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Embassy Row: Name droppers

The diplomatic guessing game that comes with every president's second term is sweeping swank salons from Washington to Hollywood, as big-time Obama supporters gossip about who is expected to get the coveted titles of Mister Ambassador or Madam Ambassador.

The choicest diplomatic posts almost always go to a president's top fundraisers, and some of the most elegant ambassadorial residences are expected to have vacancies soon.

Ambassador Louis Susman is said to be preparing to resign from his post in London, opening up Winfield House on 12½ acres of prime land in Regent's Park, and Ambassador Charles Rivkin is planning to leave the diplomatic mansion called the Hotel de Pontalba in Paris on the famed Rue du Faubourg Saint-Honore.

Dan Rooney, owner of the Pittsburgh Steelers, resigned this month as ambassador to Ireland, where he lived in a grand residence completed in 1776 and surrounded by 1,760 acres of Dublin's Phoenix Park.

With those and other plum positions opening up, diplomatic name-dropping is at a fevered pitch.

The Hollywood Reporter this month added four Tinseltown political donors to the name game in an article labeled "exclusive."

The entertainment newspaper said President Obama is considering ambassadorial nominations for the Los Angeles-based White House decorator Michael Smith, TV producer Colleen Bell, movie-industry money manager John Emerson and Tennis Channel CEO Ken Solomon.

"And the Westside L.A. dinner-party circuit has started buzzing with conversations about who else might be in the mix this time around," wrote reporter Tina Daunt.

Mr. Smith later denied that he is a candidate for an ambassadorship.

"He has a business that requires his presence and contracts that go well into the next three years, so this was never even the remotest possibility," his spokesman, Marc Szafran, told the Hollywood newspaper.

In an Anna Wintour update, the latest diplomatic gossip has the editor of Vogue magazine as the next U.S. ambassador to France.

Since sometime in the summer, the British-born fashion maven has been mentioned as Mr. Obama's choice to replace Mr. Susman in London.

Panic in Africa

The U.S. Embassy in the strife-torn Central African Republic is trying to avoid another Benghazi scandal by exhorting the government to protect American diplomats, as rebels spread fear in the capital, Bangui.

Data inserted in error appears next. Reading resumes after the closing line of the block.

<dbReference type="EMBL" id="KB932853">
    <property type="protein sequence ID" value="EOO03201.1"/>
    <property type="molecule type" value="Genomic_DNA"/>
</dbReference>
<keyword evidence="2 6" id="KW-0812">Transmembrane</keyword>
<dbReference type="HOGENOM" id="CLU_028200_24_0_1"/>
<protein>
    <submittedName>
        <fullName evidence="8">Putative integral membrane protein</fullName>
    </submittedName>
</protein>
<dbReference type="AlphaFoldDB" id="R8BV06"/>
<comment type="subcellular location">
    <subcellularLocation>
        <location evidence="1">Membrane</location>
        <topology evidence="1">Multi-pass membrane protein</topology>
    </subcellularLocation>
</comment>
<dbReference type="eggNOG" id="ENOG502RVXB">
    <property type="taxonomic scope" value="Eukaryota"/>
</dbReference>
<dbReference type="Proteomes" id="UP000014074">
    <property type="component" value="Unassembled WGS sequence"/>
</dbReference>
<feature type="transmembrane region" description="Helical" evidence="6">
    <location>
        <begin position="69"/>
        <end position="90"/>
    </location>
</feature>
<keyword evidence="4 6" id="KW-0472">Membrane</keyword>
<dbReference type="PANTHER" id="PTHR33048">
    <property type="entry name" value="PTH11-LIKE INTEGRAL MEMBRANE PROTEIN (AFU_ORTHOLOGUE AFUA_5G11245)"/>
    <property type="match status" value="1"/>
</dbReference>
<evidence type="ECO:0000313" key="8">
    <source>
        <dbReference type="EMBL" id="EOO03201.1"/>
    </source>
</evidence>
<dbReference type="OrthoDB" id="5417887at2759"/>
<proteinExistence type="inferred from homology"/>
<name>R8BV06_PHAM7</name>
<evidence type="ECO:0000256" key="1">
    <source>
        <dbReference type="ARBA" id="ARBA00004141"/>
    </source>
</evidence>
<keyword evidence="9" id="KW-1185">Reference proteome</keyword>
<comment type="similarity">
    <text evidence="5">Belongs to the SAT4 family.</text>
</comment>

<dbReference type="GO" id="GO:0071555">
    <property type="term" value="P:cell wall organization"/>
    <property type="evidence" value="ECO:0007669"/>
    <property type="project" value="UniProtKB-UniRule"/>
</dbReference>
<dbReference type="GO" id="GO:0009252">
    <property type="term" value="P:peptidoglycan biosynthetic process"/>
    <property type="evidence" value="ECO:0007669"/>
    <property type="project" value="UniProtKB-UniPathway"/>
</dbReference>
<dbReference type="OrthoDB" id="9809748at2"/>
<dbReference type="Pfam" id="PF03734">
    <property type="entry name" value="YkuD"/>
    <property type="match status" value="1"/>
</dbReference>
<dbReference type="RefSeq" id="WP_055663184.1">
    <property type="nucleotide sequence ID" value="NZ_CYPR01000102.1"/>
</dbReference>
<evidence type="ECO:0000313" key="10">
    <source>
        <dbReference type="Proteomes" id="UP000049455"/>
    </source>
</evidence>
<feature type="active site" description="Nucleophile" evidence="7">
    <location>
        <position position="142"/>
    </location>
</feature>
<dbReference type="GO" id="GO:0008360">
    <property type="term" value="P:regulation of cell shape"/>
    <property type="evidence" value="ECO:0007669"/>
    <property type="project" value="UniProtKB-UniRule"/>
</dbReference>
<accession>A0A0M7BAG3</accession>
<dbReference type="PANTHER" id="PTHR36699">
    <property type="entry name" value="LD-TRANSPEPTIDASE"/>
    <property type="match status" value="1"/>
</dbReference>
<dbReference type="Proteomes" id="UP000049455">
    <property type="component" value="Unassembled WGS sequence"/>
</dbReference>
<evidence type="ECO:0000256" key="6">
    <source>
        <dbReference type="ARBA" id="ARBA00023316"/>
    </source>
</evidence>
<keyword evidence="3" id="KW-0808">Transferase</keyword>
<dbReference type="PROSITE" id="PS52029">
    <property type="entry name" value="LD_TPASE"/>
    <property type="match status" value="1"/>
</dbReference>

"We urgently call on the government … to fulfill its responsibilities to protect diplomatic missions and U.S. citizens currently in the capital," embassy spokesman Patrick Ventrell told reporters this week.

His warning to President Francois Bozize — a former military commander who grabbed power in a coup in 2003 — came three months after the United States failed to provide adequate protection to the U.S. Consulate in Benghazi, Libya, where terrorists killed U.S. Ambassador J. Christopher Stevens and three other Americans. The State Department relied on local militias, instead of the Libyan military, to protect the consulate.

Mr. Ventrell said that U.S. Ambassador Laurence D. Wohlers suspended normal embassy operations and authorized non-emergency personnel and their families to leave the country immediately.

"We are deeply concerned about the deteriorating situation in the Central African Republic," Mr. Ventrell said.

Rebels have taken 10 towns in the north of the country, sparking panic in the capital city of 600,000 in the southwest along the border with the Democratic Republic of the Congo.

Earlier this week, protesters in Bangui threw rocks at the French Embassy, accusing the former colonial power of failing to help the government fight the rebels.

Mr. Bozize on Thursday appealed for more help from France, which has 200 soldiers in the country to train the army.

"France has the means to stop [the rebels], but unfortunately they have done nothing for us until now," he told a crowd in the capital.

Call Embassy Row at 202/636-3297 or email jmorrison@washingtontimes.com. The column is published on Mondays, Wednesdays and Fridays.

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About the Author
James Morrison

James Morrison

James Morrison joined the The Washington Times in 1983 as a local reporter covering Alexandria, Va. A year later, he was assigned to open a Times bureau in Canada. From 1987 to 1989, Mr. Morrison was The Washington Times reporter in London, covering Britain, Western Europe and NATO issues. After returning to Washington, he served as an assistant foreign editor ...

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